2. SEC Enforcement Director: DPAs and NPAs Only Available to Companies That Self-Report.  During his November 17, 2015 keynote address at ACI’s 32nd FCPA Conference in Washington, D.C., SEC Enforcement Director Andrew Ceresney stated that “going forward, a company must self-report misconduct in order to be eligible for the [Enforcement] Division to recommend a DPA or NPA to the Commission in an FCPA case.”  Ceresney explained that this decision is meant to incentivize companies to self-report and to emphasize the benefits that come with self-reporting and cooperation.  Ceresney cautioned, however, that self-reporting will not automatically lead to an NPA or DPA, as SEC will continue to evaluate all of the Seaboard factors in fashioning an appropriate resolution.  Ceresney noted that DPAs and NPAs “have been a relatively limited part of Commission enforcement practice.”  Indeed, SEC has only ever entered into twoDPAs and one NPA in FCPA-related cases.  Many of the FCPA-related enforcement actions brought by SEC this year seemed to be good candidates for an NPA or DPA — according to SEC’s press release, for example, Goodyear “self-report[ed] . . . and [provided] significant cooperation with the SEC’s investigation” — but only the PBSJ matter ended in such a disposition.  As a practical matter, Ceresney’s pronouncement appears to reflect an already-existing, albeit previously unwritten, rule at SEC rather than a major policy shift.
  3. SEC Declines to Bring Enforcement Action Against Brookfield Asset Management.  In a November 13, 2015 securities filing, Toronto-based Brookfield Asset Management disclosed that the SEC enforcement staff had provided written notice that it did not intend to recommend an enforcement action based on allegations that a Brazilian subsidiary of Brookfield had paid bribes through third parties to municipal officials to obtain permits and other benefits.  The alleged bribes related, at least in part, to a mall expansion project in São Paulo.  According to the company, in 2012 and 2013, respectively, SEC and the DOJ opened investigations into the allegations, which are also being investigated by Brazilian authorities.
  4. U.S. Attorneys’ Manual Revised in Wake of Yates Memo.  During a November 16, 2015 speech, Deputy Attorney General (DAG) Sally Quillian Yates announced revisions to the United States Attorneys’ Manual (USAM) designed to conform it to her September 2015 Memo on Individual Accountability for Corporate Wrongdoing (Yates Memo).  The most important revision for companies is likely the incorporation of the Yates Memo’s first “key step” into the Principles of Federal Prosecution of Business Organizations’ (Principles) discussion of the “Value of Cooperation.” The Principles now provide that, “[i]n order for a company to receive any consideration for cooperation under this section, the company must identify all individuals involved in or responsible for the misconduct at issue, regardless of their position, status or seniority, and provide to the Department all facts relating to that misconduct.”  The Principles describe this as a “threshold requirement” for obtaining cooperation credit and provide that a company that fails to present this information will not be eligible for such credit.   Although the language requiring full cooperation is new, whether it represents an actual change to DOJ policy and practice has been a matter of considerable debate within the white-collar defense bar. The revisions also provide, in accordance with the Yates Memo, that corporate cases should not be resolved “without a clear plan” to resolve related individual cases before the expiration of the statute of limitations and that, absent extraordinary circumstances, no corporate resolution should provide protection from criminal or civil liability for any individuals.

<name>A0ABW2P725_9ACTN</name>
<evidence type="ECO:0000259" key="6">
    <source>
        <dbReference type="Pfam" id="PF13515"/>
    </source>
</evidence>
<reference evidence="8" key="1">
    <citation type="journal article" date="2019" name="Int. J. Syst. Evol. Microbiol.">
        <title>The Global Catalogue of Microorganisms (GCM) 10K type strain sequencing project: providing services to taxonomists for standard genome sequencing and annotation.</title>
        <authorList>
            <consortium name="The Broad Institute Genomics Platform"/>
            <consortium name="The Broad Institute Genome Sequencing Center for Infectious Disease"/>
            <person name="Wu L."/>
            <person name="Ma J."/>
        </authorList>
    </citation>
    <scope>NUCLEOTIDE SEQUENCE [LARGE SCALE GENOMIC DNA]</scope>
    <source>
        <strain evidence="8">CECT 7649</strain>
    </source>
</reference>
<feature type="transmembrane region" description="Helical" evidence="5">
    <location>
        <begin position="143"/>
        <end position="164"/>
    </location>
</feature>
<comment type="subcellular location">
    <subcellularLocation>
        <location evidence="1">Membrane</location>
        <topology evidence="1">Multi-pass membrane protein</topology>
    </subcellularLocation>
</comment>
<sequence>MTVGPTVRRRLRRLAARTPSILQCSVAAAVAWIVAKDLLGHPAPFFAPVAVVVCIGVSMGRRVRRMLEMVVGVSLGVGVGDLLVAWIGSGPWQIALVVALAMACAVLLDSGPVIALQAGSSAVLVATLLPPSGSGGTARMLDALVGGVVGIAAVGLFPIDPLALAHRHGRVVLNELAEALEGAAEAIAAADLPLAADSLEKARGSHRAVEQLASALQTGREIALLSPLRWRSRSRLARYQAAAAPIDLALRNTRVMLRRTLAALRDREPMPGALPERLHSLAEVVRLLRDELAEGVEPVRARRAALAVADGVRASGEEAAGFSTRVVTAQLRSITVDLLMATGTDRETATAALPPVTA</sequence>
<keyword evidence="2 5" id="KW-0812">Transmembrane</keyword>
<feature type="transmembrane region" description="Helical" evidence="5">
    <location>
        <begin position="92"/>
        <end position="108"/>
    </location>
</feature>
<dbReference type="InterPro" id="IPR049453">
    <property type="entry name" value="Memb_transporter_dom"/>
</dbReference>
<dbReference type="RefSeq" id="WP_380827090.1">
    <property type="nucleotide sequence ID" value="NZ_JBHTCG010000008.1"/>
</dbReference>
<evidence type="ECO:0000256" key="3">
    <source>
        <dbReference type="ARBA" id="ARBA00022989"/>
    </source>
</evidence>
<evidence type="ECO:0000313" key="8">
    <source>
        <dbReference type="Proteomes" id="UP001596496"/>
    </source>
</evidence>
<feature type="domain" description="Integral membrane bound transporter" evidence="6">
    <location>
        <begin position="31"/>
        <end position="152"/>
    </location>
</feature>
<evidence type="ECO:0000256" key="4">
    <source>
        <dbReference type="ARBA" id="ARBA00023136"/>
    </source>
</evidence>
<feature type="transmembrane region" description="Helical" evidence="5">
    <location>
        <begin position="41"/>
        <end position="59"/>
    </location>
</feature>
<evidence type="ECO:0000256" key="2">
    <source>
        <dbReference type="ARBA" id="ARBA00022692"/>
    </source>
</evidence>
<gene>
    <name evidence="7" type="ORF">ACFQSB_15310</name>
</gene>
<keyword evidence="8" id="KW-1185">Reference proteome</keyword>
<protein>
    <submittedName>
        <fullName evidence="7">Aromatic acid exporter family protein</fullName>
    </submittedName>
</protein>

At least two of the USAM revisions were not fully foreshadowed by the Yates Memo.  First, in apparent response to some critical commentary that followed the release of the Yates Memo, the revisions go to some length to assure companies that the new cooperation policy does not require them to waive the attorney-client privilege or work-product protections and that they will not be penalized for failing to produce evidence that they might not have access to or cannot legally disclose.  (We voiced similar concerns here.)  Second, the revisions separate the “voluntary disclosure” factor from the “cooperation” factor, recognizing a company’s timely and voluntary disclosure as a related but distinct factor to be given independent consideration in charging decisions.  This is likely a signal that DOJ will attempt to be more transparent in future enforcement actions as to the specific benefits flowing from a company’s decision to self-report.  Nevertheless, the revisions make clear that a voluntary disclosure will not necessarily lead to a declination in all cases. Given the substantial number of revisions to the Principles, commonly referred to as the “Filip Factors” after the last DAG to have amended them, it will be interesting to see whether practitioners begin to refer to the Principles as the “Yates Factors” (unless a more alliterative shorthand can be found).  Finally, the revisions also created a new USAM Section (4-3.100) on pursuing claims against individuals in civil cases, which is a significant development that will provide greater transparency about how such decisions are made.